Title IX special: In the beginning ...

Title IX special: In the beginning ...

A rundown of the academic years that Illini women's athletic teams started competition under the sponsorship of the University of Illinois Athletic Association (now known as the Division of Intercollegiate Athletics):

SPORT YEAR COMMENT

Basketball 1974-75 Defeated Eastern Illinois 57-51 in OT in first home game (Jan. 23, 1975, at the Assembly Hall)

Cross-country 1977-78 Compiled 13-0 record in dual meets during first four seasons before finally losing

Golf 1974-75 Just three coaches in program's history: Betsy Kimpel, Paula Smith and Renee Slone

Gymnastics 1974-75 Urbana native Nancy Thies, a 1972 Olympian, was Illini's first All-American in 1976

Soccer 1997-98 Program was in NCAA tournament (and won first-round match) within four years of its startup

Softball 1999-2000 NCAA Division I independent in first season; began competing as Big Ten member in 2001

Swimming 1974-75 Program won AIAW state meet three years in a row beginning in 1976

Tennis 1974-75 Coach Peggy Pruitt's Illini went 6-0 in dual meets in program's debut season

Track & field 1974-75 1976 team won five of first six meets under first-year coach Jessica Dragicevic

Volleyball 1974-75 Program posted winning records in each of its first five seasons

NOTES

— The Association for Intercollegiate Athletics for Women served as the national governing body for women's college athletics from 1971 to '82. The NCAA assumed that role for member schools at the start of the 1981-82 academic year. After the 1981-82 academic year, the AIAW discontinued sponsorship of national championships and later was legally dissolved.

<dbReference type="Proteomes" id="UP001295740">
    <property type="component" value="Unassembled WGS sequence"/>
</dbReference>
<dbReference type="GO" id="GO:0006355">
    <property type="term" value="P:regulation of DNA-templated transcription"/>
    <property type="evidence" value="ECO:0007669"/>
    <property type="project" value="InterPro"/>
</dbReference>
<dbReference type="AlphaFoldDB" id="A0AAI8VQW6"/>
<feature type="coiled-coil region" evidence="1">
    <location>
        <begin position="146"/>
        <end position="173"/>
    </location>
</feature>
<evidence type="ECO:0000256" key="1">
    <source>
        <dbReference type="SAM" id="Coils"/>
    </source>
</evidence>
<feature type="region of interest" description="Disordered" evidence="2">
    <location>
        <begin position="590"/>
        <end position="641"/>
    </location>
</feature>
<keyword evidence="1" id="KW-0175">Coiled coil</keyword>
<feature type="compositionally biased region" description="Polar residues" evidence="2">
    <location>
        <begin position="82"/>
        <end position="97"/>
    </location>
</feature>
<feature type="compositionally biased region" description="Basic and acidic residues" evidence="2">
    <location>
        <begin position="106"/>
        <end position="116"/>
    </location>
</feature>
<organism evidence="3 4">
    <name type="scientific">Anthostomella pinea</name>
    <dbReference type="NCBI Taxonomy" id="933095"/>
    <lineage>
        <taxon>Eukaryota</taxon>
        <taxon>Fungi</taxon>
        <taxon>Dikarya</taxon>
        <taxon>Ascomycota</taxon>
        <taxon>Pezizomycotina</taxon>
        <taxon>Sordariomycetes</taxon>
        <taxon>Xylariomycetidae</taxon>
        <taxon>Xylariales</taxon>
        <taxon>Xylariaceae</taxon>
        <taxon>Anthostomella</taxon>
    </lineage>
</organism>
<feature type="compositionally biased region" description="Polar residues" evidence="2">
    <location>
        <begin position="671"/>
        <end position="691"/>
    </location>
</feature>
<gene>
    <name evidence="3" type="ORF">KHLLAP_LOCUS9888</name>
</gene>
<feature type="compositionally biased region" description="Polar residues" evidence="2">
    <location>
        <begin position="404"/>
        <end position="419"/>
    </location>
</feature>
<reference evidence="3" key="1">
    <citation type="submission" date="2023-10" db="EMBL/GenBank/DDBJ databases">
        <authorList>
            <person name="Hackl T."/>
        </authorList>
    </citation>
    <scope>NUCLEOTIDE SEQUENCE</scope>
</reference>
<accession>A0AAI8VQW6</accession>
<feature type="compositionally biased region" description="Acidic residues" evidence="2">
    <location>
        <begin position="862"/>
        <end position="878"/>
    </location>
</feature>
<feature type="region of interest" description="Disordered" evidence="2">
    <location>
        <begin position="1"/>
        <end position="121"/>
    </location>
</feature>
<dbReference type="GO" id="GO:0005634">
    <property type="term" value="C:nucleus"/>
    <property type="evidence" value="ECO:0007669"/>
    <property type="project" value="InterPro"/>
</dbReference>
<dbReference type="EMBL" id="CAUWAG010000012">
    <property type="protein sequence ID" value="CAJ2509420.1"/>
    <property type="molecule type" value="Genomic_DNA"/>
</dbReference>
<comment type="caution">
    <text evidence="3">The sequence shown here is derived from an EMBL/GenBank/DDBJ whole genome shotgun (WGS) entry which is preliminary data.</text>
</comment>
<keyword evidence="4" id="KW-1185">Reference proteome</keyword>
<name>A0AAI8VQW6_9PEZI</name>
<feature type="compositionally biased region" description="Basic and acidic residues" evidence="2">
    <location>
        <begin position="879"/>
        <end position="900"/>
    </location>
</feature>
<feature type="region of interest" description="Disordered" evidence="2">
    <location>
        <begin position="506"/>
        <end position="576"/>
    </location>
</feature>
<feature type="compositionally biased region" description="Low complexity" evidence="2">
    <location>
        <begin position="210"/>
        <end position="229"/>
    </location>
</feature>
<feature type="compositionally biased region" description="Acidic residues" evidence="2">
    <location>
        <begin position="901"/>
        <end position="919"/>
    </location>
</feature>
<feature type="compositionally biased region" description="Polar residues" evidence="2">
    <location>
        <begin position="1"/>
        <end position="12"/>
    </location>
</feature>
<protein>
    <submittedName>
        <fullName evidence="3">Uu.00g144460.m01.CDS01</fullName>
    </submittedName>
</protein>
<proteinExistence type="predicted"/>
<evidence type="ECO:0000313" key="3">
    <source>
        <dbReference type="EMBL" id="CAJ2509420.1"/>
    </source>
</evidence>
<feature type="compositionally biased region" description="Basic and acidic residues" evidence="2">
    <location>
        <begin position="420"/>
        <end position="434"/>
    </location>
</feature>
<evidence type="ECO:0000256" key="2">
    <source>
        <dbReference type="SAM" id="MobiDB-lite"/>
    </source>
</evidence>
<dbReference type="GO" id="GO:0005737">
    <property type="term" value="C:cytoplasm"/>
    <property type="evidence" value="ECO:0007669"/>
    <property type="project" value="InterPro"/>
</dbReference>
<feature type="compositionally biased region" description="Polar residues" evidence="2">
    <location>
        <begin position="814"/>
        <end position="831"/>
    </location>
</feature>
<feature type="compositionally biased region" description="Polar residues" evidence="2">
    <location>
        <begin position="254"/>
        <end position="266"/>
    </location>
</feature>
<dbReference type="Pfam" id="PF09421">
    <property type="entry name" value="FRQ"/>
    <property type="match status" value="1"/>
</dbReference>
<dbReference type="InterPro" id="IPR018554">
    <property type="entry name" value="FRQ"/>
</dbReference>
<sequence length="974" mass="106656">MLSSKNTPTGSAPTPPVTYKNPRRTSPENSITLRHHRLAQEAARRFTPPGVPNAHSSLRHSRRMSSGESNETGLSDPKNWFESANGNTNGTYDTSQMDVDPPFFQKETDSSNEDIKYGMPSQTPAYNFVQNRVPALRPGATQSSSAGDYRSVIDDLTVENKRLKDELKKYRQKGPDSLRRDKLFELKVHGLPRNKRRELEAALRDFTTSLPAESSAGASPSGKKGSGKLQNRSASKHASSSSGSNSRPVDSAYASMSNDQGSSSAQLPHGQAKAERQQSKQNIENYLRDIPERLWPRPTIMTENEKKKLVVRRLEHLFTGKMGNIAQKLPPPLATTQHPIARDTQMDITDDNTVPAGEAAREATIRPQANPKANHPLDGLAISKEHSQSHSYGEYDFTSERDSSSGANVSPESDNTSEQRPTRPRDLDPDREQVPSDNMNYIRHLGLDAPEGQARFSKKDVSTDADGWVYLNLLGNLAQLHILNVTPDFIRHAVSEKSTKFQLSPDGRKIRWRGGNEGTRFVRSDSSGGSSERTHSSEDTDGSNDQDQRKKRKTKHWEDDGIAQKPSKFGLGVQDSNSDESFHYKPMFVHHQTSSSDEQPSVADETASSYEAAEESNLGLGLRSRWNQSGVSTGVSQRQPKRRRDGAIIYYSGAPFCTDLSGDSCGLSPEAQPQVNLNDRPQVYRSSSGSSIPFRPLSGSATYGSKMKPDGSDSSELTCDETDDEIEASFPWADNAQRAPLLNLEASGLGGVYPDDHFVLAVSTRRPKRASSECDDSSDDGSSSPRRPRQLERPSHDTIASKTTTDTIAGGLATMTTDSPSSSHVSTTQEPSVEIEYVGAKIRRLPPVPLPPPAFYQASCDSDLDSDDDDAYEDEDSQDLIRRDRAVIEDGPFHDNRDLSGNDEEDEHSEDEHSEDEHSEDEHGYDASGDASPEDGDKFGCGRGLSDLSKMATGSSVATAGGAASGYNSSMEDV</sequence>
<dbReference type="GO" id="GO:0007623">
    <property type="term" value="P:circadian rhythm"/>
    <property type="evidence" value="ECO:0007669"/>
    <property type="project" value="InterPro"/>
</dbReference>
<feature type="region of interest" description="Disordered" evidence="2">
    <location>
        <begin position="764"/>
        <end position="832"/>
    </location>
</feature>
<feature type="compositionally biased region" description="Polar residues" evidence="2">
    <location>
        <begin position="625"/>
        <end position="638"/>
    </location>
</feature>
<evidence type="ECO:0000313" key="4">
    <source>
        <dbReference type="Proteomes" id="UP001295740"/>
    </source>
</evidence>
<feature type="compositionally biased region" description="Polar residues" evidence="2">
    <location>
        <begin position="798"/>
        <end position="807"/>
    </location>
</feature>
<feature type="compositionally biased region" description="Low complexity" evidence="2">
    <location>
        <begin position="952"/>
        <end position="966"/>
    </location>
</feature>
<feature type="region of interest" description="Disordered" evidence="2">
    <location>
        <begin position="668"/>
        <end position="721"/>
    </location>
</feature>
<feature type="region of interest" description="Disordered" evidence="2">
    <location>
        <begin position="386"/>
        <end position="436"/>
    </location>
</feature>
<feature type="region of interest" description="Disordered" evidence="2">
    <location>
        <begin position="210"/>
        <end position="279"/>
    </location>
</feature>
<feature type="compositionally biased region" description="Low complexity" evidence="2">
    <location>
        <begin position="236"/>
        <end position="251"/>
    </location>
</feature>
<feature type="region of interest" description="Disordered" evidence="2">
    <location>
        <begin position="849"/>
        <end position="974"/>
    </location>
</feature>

— Big Ten member schools affiliated their women's athletic programs with the conference beginning in the 1981-82 academic year.

Sections (3):Illini Sports, Sports, Other

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jgrout wrote on July 11, 2012 at 8:07 pm

In 1981-1982, the AIAW and NCAA fought over control of women's sports to the point of staging rival national championships.  As discussed in the article, the AIAW lost.

One of the linchpins of the feminist coaching agenda is a halcyon portrayal of the AIAW and the individual teams participating in it as organizations by, for and about feminists and feminism.  These days, the most ardent proponents of the agenda call for women's sports to break away from male control by seceding from the NCAA (and, within member institutions, from male athletic directors) while (somehow) keeping all the money and exposure from events like the Women's Final Four in basketball (e.g., because some hypothetical future President and Congress would strengthen Title IX into an overt entitlement for feminist-run women's sports rather than just for women's sports).

At the college level, the agenda is a silly fantasy... women's sports aren't going to give up the money and they wouldn't be able to keep it once they left the NCAA... and the WNBA model (built on the pressure feminist groups exert against NBA franchises to operate WNBA franchises at a steep loss) will eventually fail, no doubt accompanied by feminists and their supporters crying all over the front and editorial pages of the New York Times, Los Angeles Times, Chicago Sun-Times, etc.

In my home area, Tara VanDerveer, the Stanford WBB head coach, is deified for preserving much of the feminist coaching agenda (she's not a political crusader, but she has no men on staff beyond male practice players and stands aloof from those politically incorrect Stanford women's sports that her feminist pals in the sports departments of the area's dailies refuse to cover... including the WVB team).  I don't want to go where Loren Tate went... or say all of what he said... about former Illinois WBB head coach Kathy Lindsey and her program, but I think he would identify her as someone who embraced a feminist coaching agenda.